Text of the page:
About the Author
Truckee Meadows Community College, email@example.com
Dr. Joylin Namie teaches courses in biological and cultural anthropology at Truckee Meadows Community College. Her research interests are in the areas of food, gender, media, and health. She began her career interviewing women in Costa Rica regarding beliefs about breast cancer and investigating the ways these affected engagement with cancer screening. She then moved to food studies, publishing on a variety of topics, including the cultural reasons mothers feed their children junk food, how images of successful athletes are used to market unhealthy foods as “fuel” for athletic pursuits, and feminine representation in sports nutrition advertising. She enjoys collaborating with students, including exploring plastic surgery among Latter-day Saint (Mormon) women in Utah, which resulted in a documentary film and an article that won the award for best paper in Social Science from the Utah Academy of Sciences, Arts, and Letters. She also co-researched and co-authored an article with students on the ways Mormon masculinity promotes involvement with child-feeding. In addition to teaching and research, Dr. Namie’s favorite things in life are competing in sports and traveling, often with her dog, Brooklyn, who has run behind her mountain bike everywhere from Vermont to Vancouver Island.
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Figure 16.1 Carcinogenic Meats a derivative work original to Explorations: An Open Invitation to Biological Anthropology by Katie Nelson is under a CC BY-NC 4.0 License. [Includes Hot dog PNG image by unknown, CC BY-NC 4.0; Rasher of Bacon by unknown, public domain (CC0); Salami aka by André Karwath Aka, CC BY-SA 2.5; Cow PNG image by unknown, CC BY-NC 4.0; sheep PNG image by unknown, CC BY-NC 4.0; Pig on white background by unknown, public domain (CC0).]
Figure 16.3 Obesity rates by country original to Explorations: An Open Invitation to Biological Anthropology by Katie Nelson is under a CC BY-NC 4.0 License. Based on data from Obesity Update. 2017. Organisation for Economic Co-operation and Development (OECD) Health Statistics.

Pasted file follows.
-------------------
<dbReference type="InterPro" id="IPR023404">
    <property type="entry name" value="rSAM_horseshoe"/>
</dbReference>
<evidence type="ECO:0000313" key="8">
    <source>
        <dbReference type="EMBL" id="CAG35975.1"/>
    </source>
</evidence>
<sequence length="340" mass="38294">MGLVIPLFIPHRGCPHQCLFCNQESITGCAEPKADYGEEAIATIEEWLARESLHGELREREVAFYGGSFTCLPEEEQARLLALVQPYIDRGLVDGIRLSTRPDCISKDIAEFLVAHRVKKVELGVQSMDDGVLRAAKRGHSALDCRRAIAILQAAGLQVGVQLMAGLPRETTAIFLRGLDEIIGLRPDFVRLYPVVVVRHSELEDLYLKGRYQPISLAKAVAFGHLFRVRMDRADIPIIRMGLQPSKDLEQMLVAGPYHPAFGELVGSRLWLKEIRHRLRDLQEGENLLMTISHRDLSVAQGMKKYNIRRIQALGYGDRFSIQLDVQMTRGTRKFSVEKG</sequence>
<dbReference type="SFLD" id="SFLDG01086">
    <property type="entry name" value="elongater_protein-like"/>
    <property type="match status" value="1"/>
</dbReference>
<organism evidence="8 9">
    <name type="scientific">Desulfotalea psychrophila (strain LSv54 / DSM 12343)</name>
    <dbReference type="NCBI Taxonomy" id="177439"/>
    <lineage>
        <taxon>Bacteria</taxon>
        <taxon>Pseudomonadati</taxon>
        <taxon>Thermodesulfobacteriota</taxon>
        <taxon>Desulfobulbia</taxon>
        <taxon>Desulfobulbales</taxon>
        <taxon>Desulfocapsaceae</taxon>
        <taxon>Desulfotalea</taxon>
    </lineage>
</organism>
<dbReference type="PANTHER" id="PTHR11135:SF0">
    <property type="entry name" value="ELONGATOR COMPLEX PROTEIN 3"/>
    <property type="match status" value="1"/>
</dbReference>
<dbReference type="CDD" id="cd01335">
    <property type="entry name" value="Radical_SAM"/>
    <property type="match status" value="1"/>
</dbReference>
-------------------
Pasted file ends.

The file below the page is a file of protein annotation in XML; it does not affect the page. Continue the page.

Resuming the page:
Figure 16.4 The potato in three modern forms a derivative work original to Explorations: An Open Invitation to Biological Anthropology by Joylin Namie and Katie Nelson is under a CC BY-NC 4.0 License. [Includes Potato by unknown, public domain (CC0); McDonalds-French-Fries-Plate by Evan-Amos, public domain (CC0); Potato chips bowl by unknown, public domain (CC0).]
Figure 16.5 Participants of a walk against Diabetes and for general fitness around Nauru airport by Lorrie Graham, Department of Foreign Affairs and Trade is used under a CC BY 2.0 License.
Figure 16.7 Glucose metabolism original to Explorations: An Open Invitation to Biological Anthropology by Mary Nelson is under a CC BY-NC 4.0 License.
Figure 16.8 Type 1 and Type 2 Diabetes original to Explorations: An Open Invitation to Biological Anthropology by Mary Nelson is under a CC BY-NC 4.0 License.
Figure 16.9 Top ten causes of death in the U.S. and worldwide original to Explorations: An Open Invitation to Biological Anthropology by Joylin Namie is under a CC BY-NC 4.0 License. Based on data from Centers for Disease Control and Prevention (2016) and World Health Organization (2018).
Figure 16.10 Map of CCR5-delta32 allele distribution original to Explorations: An Open Invitation to Biological Anthropology by Katie Nelson is under a CC BY-NC 4.0 License. [Includes Europe Map Western Political 32847, unknown, Pixabay License; data from Solloch, Ute V., Kathrin Lang, Vinzenz Lange, and Irena Böhme. 2017. “Frequencies of gene variant CCR5-Δ32 in 87 countries based on next-generation sequencing of 1.3 million individuals sampled from 3 national DKMS donor centers.” Human Immonology, 78 (11-12).]
Figure 16.12 Row four man woman people walking together 3755342 by MaxPixel has been designated to the public domain (CC0).